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Appellation

Once, while making love,
I forgot your name.

The capped wave,
of what may have only been

a tangled bed sheet,
washing you farther and       farther out.

As if the process of losing you
was already in motion.

Your name replaced,
first, with pet names. Then,

obscenities.
Your life your own

to cast away
like a bottle, if that’s

what you wanted. The message
irrelevant.

For once, my heart content
to let each wave

bring me closer       and closer
to nothing.

Your cock, stiff, in my palm,
like a corpse.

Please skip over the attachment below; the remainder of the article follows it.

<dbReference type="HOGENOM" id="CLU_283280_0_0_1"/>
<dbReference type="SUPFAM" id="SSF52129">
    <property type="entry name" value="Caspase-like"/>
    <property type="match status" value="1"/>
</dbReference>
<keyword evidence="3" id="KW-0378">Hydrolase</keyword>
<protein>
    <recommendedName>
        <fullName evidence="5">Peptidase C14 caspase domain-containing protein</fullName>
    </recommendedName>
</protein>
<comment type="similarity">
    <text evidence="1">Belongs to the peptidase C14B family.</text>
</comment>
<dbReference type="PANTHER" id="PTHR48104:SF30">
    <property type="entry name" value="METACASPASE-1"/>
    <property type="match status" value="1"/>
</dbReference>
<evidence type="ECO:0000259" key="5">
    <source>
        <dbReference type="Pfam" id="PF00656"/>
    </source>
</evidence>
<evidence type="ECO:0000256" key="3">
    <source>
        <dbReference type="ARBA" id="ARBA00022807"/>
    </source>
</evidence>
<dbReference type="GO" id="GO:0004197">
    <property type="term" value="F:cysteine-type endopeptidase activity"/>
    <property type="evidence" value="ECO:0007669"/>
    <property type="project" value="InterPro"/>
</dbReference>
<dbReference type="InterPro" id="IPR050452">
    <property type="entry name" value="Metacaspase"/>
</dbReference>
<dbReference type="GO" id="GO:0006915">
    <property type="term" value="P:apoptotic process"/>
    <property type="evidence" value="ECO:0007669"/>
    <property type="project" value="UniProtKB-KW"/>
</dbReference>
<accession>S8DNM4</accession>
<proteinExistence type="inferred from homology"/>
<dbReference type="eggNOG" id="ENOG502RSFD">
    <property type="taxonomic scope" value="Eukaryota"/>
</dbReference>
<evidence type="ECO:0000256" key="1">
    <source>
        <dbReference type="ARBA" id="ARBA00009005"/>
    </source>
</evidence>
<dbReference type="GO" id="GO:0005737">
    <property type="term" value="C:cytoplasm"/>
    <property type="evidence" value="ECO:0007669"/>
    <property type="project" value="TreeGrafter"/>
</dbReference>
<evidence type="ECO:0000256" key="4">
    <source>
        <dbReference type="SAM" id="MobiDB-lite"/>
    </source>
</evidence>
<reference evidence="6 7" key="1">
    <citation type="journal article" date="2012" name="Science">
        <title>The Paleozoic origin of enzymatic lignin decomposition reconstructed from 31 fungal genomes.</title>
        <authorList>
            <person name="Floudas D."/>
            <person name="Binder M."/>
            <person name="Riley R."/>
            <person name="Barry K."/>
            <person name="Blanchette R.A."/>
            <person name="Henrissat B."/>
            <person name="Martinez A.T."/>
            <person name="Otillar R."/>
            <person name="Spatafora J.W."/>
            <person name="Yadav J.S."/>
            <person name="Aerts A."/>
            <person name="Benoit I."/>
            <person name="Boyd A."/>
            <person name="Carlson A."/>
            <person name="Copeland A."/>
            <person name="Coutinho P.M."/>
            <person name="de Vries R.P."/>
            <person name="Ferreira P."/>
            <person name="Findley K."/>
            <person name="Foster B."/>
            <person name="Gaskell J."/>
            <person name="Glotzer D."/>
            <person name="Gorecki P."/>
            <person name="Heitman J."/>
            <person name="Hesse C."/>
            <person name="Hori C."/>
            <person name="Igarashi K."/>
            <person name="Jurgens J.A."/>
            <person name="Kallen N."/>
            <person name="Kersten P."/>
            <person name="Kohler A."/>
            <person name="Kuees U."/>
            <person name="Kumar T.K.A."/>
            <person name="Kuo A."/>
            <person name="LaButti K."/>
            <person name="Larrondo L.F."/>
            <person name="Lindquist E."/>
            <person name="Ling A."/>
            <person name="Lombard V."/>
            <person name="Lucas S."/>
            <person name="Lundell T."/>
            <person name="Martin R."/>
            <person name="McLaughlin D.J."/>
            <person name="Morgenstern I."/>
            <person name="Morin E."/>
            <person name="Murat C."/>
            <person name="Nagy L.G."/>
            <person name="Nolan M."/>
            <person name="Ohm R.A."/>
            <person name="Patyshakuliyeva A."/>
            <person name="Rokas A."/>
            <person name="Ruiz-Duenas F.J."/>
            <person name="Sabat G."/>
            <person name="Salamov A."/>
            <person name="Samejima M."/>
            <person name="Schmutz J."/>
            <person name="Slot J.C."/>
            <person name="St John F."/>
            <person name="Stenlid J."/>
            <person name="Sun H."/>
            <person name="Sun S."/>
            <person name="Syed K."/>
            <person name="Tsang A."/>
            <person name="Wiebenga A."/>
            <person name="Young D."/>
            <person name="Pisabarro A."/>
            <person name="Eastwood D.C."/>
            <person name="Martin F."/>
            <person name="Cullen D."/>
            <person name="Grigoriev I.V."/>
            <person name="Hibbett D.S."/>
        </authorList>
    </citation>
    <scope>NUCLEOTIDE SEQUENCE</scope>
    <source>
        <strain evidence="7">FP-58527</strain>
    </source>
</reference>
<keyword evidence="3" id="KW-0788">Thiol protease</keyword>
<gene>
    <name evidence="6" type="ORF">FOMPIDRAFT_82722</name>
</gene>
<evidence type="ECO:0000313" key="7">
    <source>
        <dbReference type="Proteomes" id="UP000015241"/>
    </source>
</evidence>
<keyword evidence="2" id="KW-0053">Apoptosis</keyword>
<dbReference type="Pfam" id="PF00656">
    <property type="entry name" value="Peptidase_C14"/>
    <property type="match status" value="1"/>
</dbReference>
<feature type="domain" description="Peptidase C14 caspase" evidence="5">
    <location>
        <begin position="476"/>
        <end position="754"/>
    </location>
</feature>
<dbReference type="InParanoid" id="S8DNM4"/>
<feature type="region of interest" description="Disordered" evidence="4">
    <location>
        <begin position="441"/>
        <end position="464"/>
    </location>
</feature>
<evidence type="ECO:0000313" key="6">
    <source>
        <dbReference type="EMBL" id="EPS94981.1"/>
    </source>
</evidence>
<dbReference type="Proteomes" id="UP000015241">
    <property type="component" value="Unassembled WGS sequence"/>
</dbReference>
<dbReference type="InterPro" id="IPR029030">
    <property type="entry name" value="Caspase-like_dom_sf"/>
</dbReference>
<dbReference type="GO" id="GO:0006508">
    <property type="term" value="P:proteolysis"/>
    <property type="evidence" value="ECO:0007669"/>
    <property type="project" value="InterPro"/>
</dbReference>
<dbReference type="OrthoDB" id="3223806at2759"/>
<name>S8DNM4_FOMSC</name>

Orbit

That one time the world forgot
the mangled fruit in its wheel—
the click of rat nails as it scurried
forward in the dark.

And you pulled the car over
to watch a sudden flock
weave in and out. In and out.

Black thread that couldn’t stitch
anything, much less the sky.

That time you said        love
and waited. Surprised
nothing happened. The world kept
turning, turning. Only the moon’s mouth

open wide
in disbelief,

as I said it back, mostly,
out of habit.

Your fingers tapping a rhythm on the wheel,
each time, a little louder.

Everything fine. Only a handful of maps
locked away in your glove box.

And whatever click
I might imagine—just
my stiletto on the sidewalk.

The darkness turning with me.

 

 

Jessica Terson’s poetry has previously appeared in River Styx, River Teeth Journal, Salamander, Southern Poetry Review, Zone 3, and elsewhere. She lives in Chicago.

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